Tabernaemontanus’s 17th-Century Herbal: To Repair, or Not to Repair?
When a 17th-century book starts to decay, do you repair or preserve it? Conservator Janet Ashdown looks at an item from Linnaeus's personal library to explore the solutions.
Published on 21st January 2022
This pleasing German-printed edition of Jacobus Theodorus’s herbal, Neu vollkommen Krauter-Buch (BL.1168), forms part of Carl Linnaeus’s personal library, held by the Linnean Society. Purchased as part of the Linnaean collections by Sir James Edward Smith in 1784, the library was brought from Sweden to London later that same year on board the English brig the Appearance.
A lifetime’s work
Jacobus Theodorus (c. 1525–90) was born in Germany in what is now referred to as the Rhineland-Palatinate region in the south west. He would become better known by the moniker Tabernaemontanus, a condensed version of the Latinised name of his home town Bergzabern—Tabernae Montanae, or ‘taverns of the mountains’. A physician by profession, he served nobles of the German court before taking on the role of private physician to Philip II, Count of Nassau-Saarbrücken.
Botany was initially more of a hobby for Tabernaemontanus, though he was a student of both Hieronymus Bock and Otto Brunfels. However, after many years of botanising his goal was to produce an herbal. The costly expense of illustrations might have scuppered this if it weren’t for the eventual support of Count Palatine Frederick III and publisher Nikolaus Bassæus. Taking 36 years to complete, volume one of Tabernaemontanus’s Neuw Kreuterbuch was published in 1588, and would become the major work that would cement him as a one of the ‘fathers of German botany’. Many of the illustrations would be reproduced from the works of others like Bock, Leonhart Fuchs, Rembert Dodoens and Pietro Andrea Mattioli. According to Agnes Arber:
This collection of wood blocks became familiar in England a few years later, when they were acquired by the printer John Norton and used to illustrate [John] Gerard’s Herball which appeared in 1597 (Arber 1912).
Tabernaemontanus is remembered in the flowering plant genus Tabernaemontana, named by the French botanist Charles Plumier, which was also used by Linnaeus in relation to his own work on classification.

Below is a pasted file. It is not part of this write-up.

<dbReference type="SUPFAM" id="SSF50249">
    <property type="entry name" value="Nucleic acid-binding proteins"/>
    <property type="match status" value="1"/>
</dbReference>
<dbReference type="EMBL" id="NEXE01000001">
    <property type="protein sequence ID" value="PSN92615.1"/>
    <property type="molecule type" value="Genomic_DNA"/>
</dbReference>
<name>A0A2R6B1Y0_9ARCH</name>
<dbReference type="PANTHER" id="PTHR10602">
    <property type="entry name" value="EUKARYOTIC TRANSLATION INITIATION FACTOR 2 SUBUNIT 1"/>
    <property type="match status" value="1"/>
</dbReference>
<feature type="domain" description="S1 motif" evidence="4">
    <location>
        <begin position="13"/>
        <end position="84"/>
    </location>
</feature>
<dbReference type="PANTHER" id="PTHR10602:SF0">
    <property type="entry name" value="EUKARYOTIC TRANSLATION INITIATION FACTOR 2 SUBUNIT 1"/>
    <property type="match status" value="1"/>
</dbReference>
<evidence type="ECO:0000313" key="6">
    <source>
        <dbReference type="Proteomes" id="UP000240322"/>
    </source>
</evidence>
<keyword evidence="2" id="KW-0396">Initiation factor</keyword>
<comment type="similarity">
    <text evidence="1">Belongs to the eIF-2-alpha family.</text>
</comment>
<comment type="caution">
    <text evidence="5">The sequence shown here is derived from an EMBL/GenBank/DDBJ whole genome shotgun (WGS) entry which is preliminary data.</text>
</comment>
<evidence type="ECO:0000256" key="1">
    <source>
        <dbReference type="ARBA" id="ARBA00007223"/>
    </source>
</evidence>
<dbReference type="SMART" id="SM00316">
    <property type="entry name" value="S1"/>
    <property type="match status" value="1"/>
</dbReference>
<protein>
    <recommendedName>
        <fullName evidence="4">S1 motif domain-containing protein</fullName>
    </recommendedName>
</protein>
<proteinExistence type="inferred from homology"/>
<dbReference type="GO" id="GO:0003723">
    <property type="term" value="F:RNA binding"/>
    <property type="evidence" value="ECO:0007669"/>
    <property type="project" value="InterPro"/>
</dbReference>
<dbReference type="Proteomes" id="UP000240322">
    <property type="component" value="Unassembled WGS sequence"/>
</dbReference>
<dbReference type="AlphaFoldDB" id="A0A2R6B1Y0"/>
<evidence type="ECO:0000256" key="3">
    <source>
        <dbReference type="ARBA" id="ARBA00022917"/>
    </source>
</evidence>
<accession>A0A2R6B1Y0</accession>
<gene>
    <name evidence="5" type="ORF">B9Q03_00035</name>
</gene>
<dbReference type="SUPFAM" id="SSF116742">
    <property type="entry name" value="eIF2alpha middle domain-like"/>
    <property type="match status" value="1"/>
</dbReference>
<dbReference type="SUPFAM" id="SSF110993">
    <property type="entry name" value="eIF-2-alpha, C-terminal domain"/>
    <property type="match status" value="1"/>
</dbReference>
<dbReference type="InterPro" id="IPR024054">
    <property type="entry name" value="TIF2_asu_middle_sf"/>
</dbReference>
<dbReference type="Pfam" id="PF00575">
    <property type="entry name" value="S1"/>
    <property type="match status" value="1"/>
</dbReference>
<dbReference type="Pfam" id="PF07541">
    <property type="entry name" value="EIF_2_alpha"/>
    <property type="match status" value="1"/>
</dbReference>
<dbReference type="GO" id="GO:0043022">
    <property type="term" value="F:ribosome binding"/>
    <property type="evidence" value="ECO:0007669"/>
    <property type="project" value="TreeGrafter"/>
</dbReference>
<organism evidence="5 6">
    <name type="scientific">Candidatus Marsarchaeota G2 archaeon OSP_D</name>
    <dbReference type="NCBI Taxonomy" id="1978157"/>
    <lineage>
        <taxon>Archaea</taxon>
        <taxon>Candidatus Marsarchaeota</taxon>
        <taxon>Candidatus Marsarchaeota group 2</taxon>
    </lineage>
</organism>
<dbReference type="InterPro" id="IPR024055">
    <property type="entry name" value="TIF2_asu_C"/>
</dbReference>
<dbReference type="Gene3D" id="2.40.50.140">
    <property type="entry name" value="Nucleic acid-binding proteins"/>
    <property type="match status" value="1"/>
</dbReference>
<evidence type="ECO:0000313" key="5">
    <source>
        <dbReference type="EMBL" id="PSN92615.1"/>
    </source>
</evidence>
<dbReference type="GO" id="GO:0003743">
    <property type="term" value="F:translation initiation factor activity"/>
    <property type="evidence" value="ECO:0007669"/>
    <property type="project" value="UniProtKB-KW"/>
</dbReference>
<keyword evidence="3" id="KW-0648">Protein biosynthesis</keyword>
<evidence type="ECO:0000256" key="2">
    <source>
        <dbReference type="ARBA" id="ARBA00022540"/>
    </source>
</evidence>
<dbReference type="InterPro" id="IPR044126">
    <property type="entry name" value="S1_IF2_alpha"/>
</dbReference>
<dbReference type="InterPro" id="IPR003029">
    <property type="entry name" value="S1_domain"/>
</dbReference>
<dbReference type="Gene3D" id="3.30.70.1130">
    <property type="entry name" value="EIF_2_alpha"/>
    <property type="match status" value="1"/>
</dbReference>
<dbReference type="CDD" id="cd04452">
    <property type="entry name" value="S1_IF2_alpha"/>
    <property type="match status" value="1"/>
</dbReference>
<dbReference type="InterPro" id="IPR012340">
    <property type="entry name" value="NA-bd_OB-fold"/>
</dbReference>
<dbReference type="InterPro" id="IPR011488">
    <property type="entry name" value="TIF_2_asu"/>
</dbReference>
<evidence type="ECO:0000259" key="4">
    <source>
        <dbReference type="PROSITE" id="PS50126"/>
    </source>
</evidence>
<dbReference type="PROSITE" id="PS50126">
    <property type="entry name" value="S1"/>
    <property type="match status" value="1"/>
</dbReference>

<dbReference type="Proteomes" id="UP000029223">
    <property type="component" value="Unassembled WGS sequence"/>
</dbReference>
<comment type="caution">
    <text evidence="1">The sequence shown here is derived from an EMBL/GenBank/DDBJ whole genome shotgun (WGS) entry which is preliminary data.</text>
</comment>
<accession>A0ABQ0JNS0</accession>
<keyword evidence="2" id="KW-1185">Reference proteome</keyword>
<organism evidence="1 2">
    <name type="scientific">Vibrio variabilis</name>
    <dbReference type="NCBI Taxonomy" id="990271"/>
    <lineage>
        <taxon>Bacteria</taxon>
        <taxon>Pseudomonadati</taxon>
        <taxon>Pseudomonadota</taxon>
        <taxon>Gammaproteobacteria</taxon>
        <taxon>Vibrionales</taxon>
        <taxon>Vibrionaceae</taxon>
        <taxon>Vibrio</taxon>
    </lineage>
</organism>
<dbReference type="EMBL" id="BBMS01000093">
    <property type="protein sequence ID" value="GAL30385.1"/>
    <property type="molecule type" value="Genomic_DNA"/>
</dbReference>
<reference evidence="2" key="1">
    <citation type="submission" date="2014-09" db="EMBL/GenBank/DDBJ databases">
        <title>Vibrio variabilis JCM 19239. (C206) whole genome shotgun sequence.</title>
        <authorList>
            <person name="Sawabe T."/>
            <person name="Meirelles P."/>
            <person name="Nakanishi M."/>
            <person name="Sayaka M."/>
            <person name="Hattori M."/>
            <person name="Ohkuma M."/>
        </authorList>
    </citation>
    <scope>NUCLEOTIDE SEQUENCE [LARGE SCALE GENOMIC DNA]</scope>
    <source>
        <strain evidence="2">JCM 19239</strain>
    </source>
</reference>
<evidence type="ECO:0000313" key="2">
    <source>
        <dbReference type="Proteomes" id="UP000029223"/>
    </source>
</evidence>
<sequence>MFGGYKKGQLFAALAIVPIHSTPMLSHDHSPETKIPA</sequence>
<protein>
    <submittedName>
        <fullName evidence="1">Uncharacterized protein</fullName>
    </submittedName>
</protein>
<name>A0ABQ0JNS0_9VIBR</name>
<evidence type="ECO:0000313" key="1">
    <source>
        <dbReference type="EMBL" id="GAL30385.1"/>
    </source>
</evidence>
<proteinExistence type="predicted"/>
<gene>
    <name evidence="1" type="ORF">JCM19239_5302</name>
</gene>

Loose boards and broken cords
While the Society does have a copy of Neuw Kreuterbuch in its general library (RF.588/591), the work we’re looking at here is more of an updated version from 1664, Neu vollkommen Krauter-Buch, which was ‘verbessert durch Casparum Bauhinum’ (improved by Caspar Bauhin) after Tabernaemontanus’s death. The herbal is a typical example of a 17th-century German binding, with raised cords as sewing supports and bevelled wooden boards, covered in alum-tawed pig skin (a process of tanning skins with alum salts to improve resistance to pollution). The boards are wonderfully blind tooled, a method of decorating leather using heated tools, but without gilding.
The book originally had two metal clasps on the fore-edge to keep it closed, but of these only the bosses (the ornate studs holding the hooks) and hooks remain on the front board; the clasps on the rear board are missing. The front board has separated from the spine, and the hemp sewing supports that would have laced through holes in the board have broken, leaving the cover adrift and the text block in danger of slipping off the cords section by section.
Is it always right to repair?
Currently the book is protected in a drop-back box with the loose board tied in position. Repair and conservation has been considered, but there are good arguments for maintaining the book as is.
This work is often looked at within the Society as an accessible example of early binding. In perfect condition, or if repaired, the detail of the sewing method and vellum spine reinforcement (which you can see, is waste cut from a vellum document or manuscript) would be hidden. In its present state, these details helpfully remain visible and allow access to anyone wishing to study book construction, analyse the adhesive or research the pieces of the vellum document used to reinforce the spine.
Often, in the process of conservation and repair, these features would be recorded photographically or with sketches. However a visual record is sometimes ‘not as good as the real thing’. Ensuring that this book is carefully housed and, when in use, is fully protected with book supports and careful handling, will mean that it should remain in its present condition for many years to come. And ultimately, repair will always remain an option if use and conditions change.
Many skills are required by curators and conservators when approaching the conservation and repair of books, but knowing when not to act—when to simply leave something ‘as is’—can also be an incredibly important skill.
Janet Ashdown, Conservator and Leonie Berwick, Special Publications Manager
Arber, A. 1912. Herbals, their origin and evolution, a chapter in the history of botany, 1470–1670. Cambridge: Cambridge University Press.